While acknowledging these achievements, this collection explores a number of persistent roadblocks in the effective realisation of UNSCR 1325. Most authors are quick to identify the failure to translate UNSCR 1325 into policy and effective practice on the ground in post-conflict zones. After its first decade, violence against women in armed conflict remains endemic, and women’s participation in peace processes is unacceptably low. Sahla Aroussi notes that ‘women continue to suffer at the hands of their abusers in conflict and post-conflict societies and their quest for justice and accountability remains marginalized’(p. 102). Local women still struggle to use UNSCR 1325 effectively to their advantage. In her chapter, Vanessa Farr argues that in the protracted conflict in the Occupied Palestinian Territories, a large gap persists between Palestinian women’s abilities to use UNSCR 1325 as an effective advocacy tool ‘and the normative patriarchal peacebuilding discourses and praxis that fixedly define notions of “peace-making” and more recently“state-building”’(p. 52). This is particularly the case, as Vanessa Farr notes, in terms of the asymmetrical power relationship between Israel and Palestine.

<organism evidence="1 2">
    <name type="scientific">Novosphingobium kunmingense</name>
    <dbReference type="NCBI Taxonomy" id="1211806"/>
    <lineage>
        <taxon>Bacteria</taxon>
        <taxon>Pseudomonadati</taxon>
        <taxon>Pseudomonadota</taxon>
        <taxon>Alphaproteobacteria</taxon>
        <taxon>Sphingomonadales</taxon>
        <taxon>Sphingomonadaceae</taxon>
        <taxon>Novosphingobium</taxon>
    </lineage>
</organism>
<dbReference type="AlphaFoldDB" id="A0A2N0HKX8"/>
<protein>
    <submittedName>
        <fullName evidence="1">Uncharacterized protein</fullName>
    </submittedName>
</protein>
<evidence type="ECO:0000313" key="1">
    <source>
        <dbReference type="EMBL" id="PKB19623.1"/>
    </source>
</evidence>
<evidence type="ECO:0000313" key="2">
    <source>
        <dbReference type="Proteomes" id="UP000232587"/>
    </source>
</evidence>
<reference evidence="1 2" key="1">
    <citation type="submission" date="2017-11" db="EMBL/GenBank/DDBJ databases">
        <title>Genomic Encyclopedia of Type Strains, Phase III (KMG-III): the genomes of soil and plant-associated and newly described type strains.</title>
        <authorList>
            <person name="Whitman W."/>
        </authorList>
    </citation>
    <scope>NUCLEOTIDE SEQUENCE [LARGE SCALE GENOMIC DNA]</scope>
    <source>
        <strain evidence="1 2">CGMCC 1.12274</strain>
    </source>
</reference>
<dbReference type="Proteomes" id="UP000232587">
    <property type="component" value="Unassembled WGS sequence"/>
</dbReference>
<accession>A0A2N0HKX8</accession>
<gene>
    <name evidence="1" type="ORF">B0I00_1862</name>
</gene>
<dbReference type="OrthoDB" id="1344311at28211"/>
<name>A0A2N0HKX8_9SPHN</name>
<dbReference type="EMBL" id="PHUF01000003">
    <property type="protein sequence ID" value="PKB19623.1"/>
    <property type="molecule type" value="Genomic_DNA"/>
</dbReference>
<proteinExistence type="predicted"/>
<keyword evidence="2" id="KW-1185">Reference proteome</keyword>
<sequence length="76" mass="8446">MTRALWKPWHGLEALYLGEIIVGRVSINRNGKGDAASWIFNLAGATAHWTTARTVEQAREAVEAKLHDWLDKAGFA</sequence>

Yet, the Resolution has made some headway in terms of supporting local women’s peace-building initiatives. Jill A. Irvine’s chapter examining regional and local women’s organisations in Serbia, Bosnia-Herzegovina, and Kosovo demonstrates the capacity that local non-government organisations have to use UNSCR 1325 to hold global governance institutions accountable, compelling them to comply with the Resolution. In this sense, Jill A. Irvine describes it as a useful, though nonetheless limited strategy for linking local advocacy with global governance ambitions. Laura McLeod’s chapter, which also offers a Serbian-based case study, looks specifically at the contested nature of the ‘post-conflict’ space and notions of ‘gender security’, highlighting how differing interpretations of these concepts affect the implementation of UNSCR 1325. This produces different visions of gender security which, Laura McLeod argues, is ultimately enabling and enriching in terms of the evolution of the Resolution.